“What’s it about?” she asked, raising an eyebrow.
After we proffered her the capsule summary, she smiled beneficently and said, “I’m so glad you’ll be going and enjoying yourselves.”
The conversation then led to her distinct literary preference for mysteries and her love of Harry Potter movies.
Sure, some people bounce back and forth, depending on the mood of their day or time in their lives. Chekhov, Dostoyevsky and that whole band of morbid Russians in the winter, leavened in summer by a deep dive beach-read into every last Sue Grafton mystery, A to Y.
Vive la variation!
But on the whole, I think the “two kinds of people” distinction holds pretty much true for taste in the arts. Heavy/light, high-brow/mid/low-brow, literature/“popular” fiction, Shakespeare/P.G. Wodehouse.
And, in a more fundamental sense: immersion or escape?
Do you come to art for release from the cares of your day or for a projection screen upon which you can cast those cares and examine them in the larger context of the human struggle for self-understanding and a hard-won wisdom of the heart?
Some people get all the struggle they can glimpse (and the misery they dare not personally ingest) in the course of their day as therapists or by staffing a suicide hotline. These people may long for nothing so much as a sand chair at the beach with a cool adult drink in the cupholder and a trash novel in their hands, drinking avidly from both.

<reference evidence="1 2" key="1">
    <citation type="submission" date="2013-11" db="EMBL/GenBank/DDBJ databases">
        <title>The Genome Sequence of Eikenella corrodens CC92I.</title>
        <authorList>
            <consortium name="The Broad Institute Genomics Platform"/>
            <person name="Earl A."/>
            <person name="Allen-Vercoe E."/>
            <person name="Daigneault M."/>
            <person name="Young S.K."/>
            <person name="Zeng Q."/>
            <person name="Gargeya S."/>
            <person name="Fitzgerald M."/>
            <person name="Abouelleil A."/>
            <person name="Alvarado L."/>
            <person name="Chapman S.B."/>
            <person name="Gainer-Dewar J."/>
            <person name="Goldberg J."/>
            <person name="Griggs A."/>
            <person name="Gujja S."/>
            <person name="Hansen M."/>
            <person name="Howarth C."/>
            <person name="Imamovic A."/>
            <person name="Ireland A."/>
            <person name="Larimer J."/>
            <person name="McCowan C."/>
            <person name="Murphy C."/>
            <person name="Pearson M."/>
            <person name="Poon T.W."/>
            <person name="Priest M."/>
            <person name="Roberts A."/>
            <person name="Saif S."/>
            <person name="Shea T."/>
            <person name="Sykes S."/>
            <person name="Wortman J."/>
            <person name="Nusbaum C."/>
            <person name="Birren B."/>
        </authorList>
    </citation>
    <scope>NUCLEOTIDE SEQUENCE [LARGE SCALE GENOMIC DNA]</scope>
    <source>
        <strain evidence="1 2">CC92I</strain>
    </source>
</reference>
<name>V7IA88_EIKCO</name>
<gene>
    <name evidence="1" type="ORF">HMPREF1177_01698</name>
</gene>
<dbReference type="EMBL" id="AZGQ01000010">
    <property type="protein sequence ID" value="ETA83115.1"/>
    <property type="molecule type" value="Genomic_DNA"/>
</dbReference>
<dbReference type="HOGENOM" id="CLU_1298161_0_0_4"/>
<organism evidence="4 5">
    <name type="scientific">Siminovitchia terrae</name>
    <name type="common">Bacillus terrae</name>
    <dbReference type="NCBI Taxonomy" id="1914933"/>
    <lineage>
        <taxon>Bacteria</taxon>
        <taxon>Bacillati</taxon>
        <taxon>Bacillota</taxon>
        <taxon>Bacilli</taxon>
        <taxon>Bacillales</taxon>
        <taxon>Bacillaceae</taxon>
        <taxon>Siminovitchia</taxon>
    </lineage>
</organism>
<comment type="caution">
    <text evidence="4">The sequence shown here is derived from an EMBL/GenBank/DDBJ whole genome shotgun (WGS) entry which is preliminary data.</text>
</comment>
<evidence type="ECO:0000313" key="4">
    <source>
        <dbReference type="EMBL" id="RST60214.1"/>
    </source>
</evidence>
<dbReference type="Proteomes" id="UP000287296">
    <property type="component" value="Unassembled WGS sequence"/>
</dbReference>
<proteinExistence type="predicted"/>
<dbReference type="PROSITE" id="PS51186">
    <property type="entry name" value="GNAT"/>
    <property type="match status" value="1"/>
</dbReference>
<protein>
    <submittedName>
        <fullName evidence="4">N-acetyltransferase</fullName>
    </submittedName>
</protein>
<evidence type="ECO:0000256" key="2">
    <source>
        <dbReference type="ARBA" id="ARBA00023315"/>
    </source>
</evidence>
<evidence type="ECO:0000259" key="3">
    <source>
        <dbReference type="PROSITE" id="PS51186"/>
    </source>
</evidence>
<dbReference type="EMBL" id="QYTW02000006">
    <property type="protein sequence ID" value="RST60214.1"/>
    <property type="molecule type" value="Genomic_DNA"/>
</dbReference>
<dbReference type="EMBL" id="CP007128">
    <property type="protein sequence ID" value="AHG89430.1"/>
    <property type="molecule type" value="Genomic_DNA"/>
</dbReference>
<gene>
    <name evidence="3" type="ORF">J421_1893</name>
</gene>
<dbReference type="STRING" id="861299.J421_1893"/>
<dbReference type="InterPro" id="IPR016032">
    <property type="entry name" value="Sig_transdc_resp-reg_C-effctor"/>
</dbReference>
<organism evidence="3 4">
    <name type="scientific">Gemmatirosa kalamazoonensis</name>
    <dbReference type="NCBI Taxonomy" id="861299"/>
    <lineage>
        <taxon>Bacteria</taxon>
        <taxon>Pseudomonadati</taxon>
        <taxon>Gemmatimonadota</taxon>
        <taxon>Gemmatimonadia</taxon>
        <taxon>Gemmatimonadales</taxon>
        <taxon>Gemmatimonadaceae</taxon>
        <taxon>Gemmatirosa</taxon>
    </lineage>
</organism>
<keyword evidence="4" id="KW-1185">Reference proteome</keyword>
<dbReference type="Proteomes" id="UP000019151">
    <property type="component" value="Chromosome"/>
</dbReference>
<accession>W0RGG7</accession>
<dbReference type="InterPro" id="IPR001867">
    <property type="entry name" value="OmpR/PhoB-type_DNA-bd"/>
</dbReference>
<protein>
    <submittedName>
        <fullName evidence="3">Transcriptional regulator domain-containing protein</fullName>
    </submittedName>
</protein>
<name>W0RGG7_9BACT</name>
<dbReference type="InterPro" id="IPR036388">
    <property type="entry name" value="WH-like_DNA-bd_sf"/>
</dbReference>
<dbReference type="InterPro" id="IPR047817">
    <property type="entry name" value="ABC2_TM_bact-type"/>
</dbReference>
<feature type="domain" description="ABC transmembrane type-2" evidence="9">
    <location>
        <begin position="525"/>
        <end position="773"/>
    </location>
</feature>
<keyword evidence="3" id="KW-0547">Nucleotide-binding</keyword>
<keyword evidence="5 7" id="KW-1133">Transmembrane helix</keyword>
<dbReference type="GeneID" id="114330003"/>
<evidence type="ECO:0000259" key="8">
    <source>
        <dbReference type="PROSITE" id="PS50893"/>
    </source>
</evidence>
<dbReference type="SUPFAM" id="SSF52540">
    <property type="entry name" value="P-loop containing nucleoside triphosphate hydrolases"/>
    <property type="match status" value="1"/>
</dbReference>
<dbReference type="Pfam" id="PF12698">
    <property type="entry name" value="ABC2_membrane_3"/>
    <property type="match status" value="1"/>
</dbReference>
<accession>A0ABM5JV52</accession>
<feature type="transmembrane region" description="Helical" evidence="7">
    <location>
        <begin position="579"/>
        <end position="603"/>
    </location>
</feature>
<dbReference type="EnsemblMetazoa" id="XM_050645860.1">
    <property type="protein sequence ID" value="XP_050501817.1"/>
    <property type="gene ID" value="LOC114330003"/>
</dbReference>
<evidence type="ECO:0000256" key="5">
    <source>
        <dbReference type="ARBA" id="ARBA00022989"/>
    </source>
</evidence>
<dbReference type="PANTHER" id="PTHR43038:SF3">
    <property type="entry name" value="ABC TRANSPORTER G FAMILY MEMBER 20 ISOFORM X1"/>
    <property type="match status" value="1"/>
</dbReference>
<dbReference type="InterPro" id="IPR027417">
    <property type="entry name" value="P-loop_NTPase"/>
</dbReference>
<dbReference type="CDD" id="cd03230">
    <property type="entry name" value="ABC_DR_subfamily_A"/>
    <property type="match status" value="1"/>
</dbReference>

Others get quite enough struggle in their daily lives, aren’t given to reflect overly much on it themselves, and simply don’t cotton to seeing even deeper or more explosive struggles portrayed on screen or the page. They may not even read at all, spending what there is of leisure hours with television comedies or the big budget mass entertainment movies down at the cineplex rather than checking on the latest small-budget French art house movie that takes in $800,000 from its entire American run after its sparkling debut at Telluride. (Where it earned the “Critic’s Choice Award!”)